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said State, after deducting all the expenses incident to the same, shall be appropriated for making public roads and canals within the said State, as the legislature may direct: Provided, That the five foregoing propositions herein offered are on the condition that the legislature of the said State, by virtue of the powers conferred upon it by the convention which framed the constitution of the said State, shall provide, by an ordinance, irrevocable without the consent of the United States, that the said State shall never interfere with the primary disposal of the soil within the same by the United States, nor with any regulations Congress may find necessary for securing the title in such soil to the bona fide purchasers thereof; and that no tax shall be imposed on lands the property of the United States; and that in no case shall non-resident pro

; prietors be taxed higher than residents; and that the bounty lands granted, or hereafter to be granted, for military services during the late war, shall, while they continue to be held by the patentees or their heirs, remain exempt from any tax laid by order or under the authority of the State, whether for State, county, township, or any other purpose, for the term of three years from and after the date of the patents, respectively.

Approved, March 3, 1845.
--Reprinted from U. S. Statutes at Large, Vol. V., P. 789.

AN ACT TO DEFINE THE BOUNDARIES OF THE STATE OF

IOWA, AND TO REPEAL SO MUCH OF THE ACT OF THE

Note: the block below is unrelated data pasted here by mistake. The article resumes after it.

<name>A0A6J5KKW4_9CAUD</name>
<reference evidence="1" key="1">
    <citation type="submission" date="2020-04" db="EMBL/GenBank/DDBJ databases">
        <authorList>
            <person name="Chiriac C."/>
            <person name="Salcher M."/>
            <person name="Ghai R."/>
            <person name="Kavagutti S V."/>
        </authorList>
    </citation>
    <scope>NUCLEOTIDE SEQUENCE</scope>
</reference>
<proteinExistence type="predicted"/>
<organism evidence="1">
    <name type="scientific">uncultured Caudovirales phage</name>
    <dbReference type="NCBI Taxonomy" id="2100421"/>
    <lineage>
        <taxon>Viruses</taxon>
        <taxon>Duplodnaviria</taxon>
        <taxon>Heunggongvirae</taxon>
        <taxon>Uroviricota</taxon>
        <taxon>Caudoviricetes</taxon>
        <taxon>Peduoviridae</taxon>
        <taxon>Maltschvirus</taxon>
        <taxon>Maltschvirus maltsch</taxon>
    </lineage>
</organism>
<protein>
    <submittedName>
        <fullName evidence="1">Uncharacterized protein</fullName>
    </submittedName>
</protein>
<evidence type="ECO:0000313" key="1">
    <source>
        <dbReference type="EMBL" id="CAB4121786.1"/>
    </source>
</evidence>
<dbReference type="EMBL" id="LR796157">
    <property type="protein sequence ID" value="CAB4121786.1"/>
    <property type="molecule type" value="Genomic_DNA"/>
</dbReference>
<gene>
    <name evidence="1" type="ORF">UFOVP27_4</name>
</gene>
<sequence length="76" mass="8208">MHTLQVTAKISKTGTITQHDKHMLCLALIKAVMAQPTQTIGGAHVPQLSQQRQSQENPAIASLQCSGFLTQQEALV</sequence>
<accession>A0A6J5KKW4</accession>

THIRD OF MARCH, ONE THOUSAND EIGHT HUNDRED AND

FORTY-FIVE AS RELATES TO THE BOUNDARIES OF LOWA. Be it enacted by the Senate and House of Representatives of the United Sates of America in Congress assembled, That the following shall be, and they are hereby, declared to be the boundaries of the State of Iowa, in lieu of those prescribed by the second section of the act of the third of March, eighteen hundred and forty-five, entitled, “ An act for the admission of the States of Iowa and Florida into the Union,” viz. Beginning in the middle of the main channel of the Mississippi River, at a point due east of the middle of the mouth of the main channel of the Des Moines River; thence up the middle of the main channel of the said Des Moines River, to a point on said river where the northern boundary line of the State of Missouri, as established by the constitution of that State, adopted June twelfth, eighteen hundred and twenty, crosses the said middle of the main channel of the said Des Moines River; thence, westwardly, along the said northern boundary line of the State of Missouri, as established at the time aforesaid, until an extension of said line intersects the middle of the main channel of the Missouri River; thence up the middle of the main channel of the said Missouri River, to a point opposite the middle of the main channel of the Big Sioux River, according to Nicollet's map; thence, up the main channel of the said Big Sioux River, according to said map, until it is intersected by the parallel of forty-three degrees and thirty minutes north latitude; thence east, along said parallel of forty-three degrees and thirty minutes, until said parallel intersects the middle of the main channel of the Mississippi River; thence, down the middle of the main channel of said Mississippi River, to the place of beginning.